- The Washington Times - Tuesday, September 15, 2009


The new Census Bureau data showing that the nation lost substantial ground on poverty, median income and health insurance coverage in 2008 is important not just for what it says, but also for the context in which it came.

It came after an economic expansion in 2001-2007 during which poverty actually rose and median income for working-age households fell - the opposite of what normally occurs during expansions. Moreover, the grim figures for 2008 likely will be even worse for 2009, when the recession deepened and unemployment rose considerably.

These long-term trends highlight not only the need for health reform that will expand insurance coverage to the more than 46 million Americans who lack it. They also highlight the need for policymakers to be mindful of falling incomes among working-age Americans and rising poverty when deciding how to finance health care reform and, down the road, who will bear the burden of reducing soaring budget deficits.

The Census Bureau report was grim indeed. For starters, the poverty rate, or the share of the population living in poverty, rose to its highest level since 1997. The share of the population living in “deep poverty” - with cash incomes below half of the poverty line - reached its highest level since 1994. And the income of the typical, or median, household fell to its lowest level since 1997.

In part, these figures reflect the impact of the recession, which began in December 2007. But, as noted above, they also reflect the disappointing record of the 2001-07 expansion. Never before, since the government began collecting such statistics, was the poverty rate higher and median income for working-age households lower at the end of an expansion than at its beginning. And because the nation lost ground over that expansion, we entered this recession in a particularly weak position.

Why was the 2001-07 expansion so disappointing? For one thing, its benefits were heavily skewed to high-income Americans rather than broadly shared. Economists Thomas Piketty and Emmanuel Saez have found the top 1 percent of households received two-thirds of the growth in national income that occurred during the recovery, a larger share than in any other expansion since the 1920s.

In health coverage, the most striking feature of the census figures concerns the weakening of employer-sponsored coverage, the main source of coverage for the nonelderly. Between 2001 and 2008, the share of the nonelderly population with job-based coverage fell from 67 percent to 62 percent. Both full- and part-time workers were less likely to have job-based coverage in 2008 than in 2001.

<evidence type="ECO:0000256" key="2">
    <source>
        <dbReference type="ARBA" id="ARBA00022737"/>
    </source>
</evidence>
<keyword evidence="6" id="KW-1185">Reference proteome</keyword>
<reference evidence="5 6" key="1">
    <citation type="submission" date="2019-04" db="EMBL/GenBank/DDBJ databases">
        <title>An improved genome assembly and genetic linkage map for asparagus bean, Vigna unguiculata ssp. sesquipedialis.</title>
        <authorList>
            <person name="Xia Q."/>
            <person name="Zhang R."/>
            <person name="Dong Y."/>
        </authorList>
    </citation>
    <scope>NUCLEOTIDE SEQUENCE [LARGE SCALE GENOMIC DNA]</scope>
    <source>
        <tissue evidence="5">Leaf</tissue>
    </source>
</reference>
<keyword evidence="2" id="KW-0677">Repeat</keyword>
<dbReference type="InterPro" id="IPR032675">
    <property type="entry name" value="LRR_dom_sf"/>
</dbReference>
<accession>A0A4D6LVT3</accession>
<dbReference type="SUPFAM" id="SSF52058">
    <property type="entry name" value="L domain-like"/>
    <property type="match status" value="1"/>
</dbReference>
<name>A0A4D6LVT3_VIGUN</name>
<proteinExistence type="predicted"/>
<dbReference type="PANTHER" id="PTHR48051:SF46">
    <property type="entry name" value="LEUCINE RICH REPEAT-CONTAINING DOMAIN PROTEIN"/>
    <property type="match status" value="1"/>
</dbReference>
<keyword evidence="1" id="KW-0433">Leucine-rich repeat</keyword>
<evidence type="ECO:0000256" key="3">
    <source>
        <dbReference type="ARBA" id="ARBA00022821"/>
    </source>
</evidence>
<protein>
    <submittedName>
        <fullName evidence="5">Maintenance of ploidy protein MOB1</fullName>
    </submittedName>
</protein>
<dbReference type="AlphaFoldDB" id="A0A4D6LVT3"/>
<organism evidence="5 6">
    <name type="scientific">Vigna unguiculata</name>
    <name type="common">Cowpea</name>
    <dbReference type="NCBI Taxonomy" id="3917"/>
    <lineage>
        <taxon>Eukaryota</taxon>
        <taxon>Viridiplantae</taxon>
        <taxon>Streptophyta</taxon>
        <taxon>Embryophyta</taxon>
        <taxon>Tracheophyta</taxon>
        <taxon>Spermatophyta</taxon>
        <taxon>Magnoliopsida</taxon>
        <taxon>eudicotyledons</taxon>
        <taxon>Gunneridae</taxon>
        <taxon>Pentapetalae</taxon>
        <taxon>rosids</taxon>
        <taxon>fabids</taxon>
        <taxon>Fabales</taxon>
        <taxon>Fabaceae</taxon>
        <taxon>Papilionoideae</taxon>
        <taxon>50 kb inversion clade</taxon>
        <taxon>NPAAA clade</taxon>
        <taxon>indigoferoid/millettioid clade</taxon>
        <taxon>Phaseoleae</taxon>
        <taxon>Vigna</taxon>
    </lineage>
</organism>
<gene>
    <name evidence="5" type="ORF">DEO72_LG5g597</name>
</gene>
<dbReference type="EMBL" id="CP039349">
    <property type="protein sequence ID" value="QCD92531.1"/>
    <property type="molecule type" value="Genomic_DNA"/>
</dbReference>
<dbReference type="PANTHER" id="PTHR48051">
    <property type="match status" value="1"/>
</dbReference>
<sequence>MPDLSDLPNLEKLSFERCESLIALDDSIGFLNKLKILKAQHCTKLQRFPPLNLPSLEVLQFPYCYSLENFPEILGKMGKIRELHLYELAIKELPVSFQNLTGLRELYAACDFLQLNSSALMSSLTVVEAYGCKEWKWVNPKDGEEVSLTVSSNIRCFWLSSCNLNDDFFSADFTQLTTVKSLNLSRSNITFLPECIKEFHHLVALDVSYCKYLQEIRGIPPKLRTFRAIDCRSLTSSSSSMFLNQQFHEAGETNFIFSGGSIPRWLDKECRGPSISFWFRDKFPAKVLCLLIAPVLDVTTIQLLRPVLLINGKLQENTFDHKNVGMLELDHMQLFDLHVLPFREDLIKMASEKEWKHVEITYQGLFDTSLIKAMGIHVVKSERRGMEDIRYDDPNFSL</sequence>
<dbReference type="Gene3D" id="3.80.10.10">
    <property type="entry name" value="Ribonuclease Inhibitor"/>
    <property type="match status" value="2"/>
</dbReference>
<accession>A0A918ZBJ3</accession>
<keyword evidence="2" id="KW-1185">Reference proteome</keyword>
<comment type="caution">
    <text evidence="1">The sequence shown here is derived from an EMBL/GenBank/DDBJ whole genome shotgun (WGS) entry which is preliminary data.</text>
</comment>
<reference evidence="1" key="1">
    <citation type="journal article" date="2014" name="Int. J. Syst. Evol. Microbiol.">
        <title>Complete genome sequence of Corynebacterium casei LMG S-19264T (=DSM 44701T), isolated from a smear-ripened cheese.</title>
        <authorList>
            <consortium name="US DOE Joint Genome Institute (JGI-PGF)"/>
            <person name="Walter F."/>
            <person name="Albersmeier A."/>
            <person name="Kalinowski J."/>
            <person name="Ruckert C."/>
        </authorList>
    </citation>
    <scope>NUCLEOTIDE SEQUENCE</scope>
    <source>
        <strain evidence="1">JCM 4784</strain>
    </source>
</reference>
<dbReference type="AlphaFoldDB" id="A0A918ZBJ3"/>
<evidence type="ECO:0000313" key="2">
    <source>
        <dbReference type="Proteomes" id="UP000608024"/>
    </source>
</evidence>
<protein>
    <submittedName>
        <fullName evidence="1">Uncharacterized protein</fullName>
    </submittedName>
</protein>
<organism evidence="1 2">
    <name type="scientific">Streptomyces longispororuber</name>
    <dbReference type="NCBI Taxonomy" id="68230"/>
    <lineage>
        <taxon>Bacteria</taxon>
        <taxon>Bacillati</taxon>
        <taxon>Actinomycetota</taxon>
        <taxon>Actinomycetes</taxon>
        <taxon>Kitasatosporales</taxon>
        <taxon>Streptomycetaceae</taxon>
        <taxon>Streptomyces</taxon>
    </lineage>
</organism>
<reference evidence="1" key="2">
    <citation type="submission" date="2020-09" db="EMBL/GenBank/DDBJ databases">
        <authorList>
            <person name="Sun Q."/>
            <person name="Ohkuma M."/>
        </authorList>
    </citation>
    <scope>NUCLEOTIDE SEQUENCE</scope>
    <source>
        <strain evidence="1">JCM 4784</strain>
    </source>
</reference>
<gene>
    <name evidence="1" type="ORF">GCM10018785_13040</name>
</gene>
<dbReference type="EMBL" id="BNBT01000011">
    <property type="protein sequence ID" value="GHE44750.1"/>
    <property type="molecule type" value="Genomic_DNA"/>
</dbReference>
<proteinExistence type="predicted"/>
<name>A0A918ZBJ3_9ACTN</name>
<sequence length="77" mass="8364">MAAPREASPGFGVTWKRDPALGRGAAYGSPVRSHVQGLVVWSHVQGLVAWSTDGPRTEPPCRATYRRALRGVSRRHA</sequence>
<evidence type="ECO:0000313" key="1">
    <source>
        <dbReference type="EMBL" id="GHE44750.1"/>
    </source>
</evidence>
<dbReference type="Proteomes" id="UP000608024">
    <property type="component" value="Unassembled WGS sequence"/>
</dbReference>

Fortunately, public health insurance programs such as Medicaid and the Children’s Health Insurance Program helped offset the drop in employer-sponsored coverage. In fact, the number of uninsured children actually dropped by 800,000 in 2008 as more low-income children were enrolled in these programs. But the overall number of people who are uninsured jumped by 682,000 in 2008 and now exceeds 46 million.

Given the weak economy and huge job losses in the first part of this year, virtually all of the above figures will look considerably worse a year from now when the Census Bureau releases data for 2009. In addition, in recent recessions unemployment has continued rising for well over a year after the recession ended. If that pattern holds, the results for 2010 could be even worse.

However, the expected increases in poverty in 2009-2010 will be much smaller than they would have been without the economic recovery legislation enacted in February. Though the recovery act’s main purpose was to stimulate the economy, it is also helping keep millions of Americans out of poverty.

We estimate that a series of provisions in the recovery act - improvements in unemployment insurance, tax credits for working families, an increase in food stamps, and a one-time payment for retirees, veterans, and people with disabilities - will keep 6.2 million Americans, including 2.4 million children, from falling into poverty in 2009 and will reduce the severity of poverty for 33 million others.

To derive these figures, we considered not only peoples’ income and taxes, but also the value of cash and noncash benefits, such as food stamps, they receive. We also used an alternative poverty measure, from the National Academy of Sciences, for our calculations because that measure considers such cash and non-cash benefits that the official poverty measure does not.

Looking ahead, Congress is considering health care reform bills that would cover tens of millions of uninsured Americans, strengthen employer coverage and Medicaid, provide new health insurance choices, and prevent insurers from denying coverage or charging exorbitant amounts to people with medical conditions, as well as begin to slow the growth of health care costs. The census numbers underscore the urgency of such steps.

In addition, the discouraging census figures on poverty and incomes should serve as a caution to policymakers when they finally begin to address long-term deficits.

David Stockman, President Reagan’s budget director, once argued that when the federal government seeks to reduce the deficit, it should target areas where government resources aren’t warranted instead of targeting politically weak constituents. “We are interested in curtailing weak claims rather than weak clients,” Mr. Stockman stated. “We have to show that we are willing to attack powerful clients with weak claims.”

The large and growing number of Americans who are struggling to make ends meet may not be politically powerful, but we need to consider their economic status when we finally address the budget deficit.

• Robert Greenstein is executive director of the Center on Budget and Policy Priorities.

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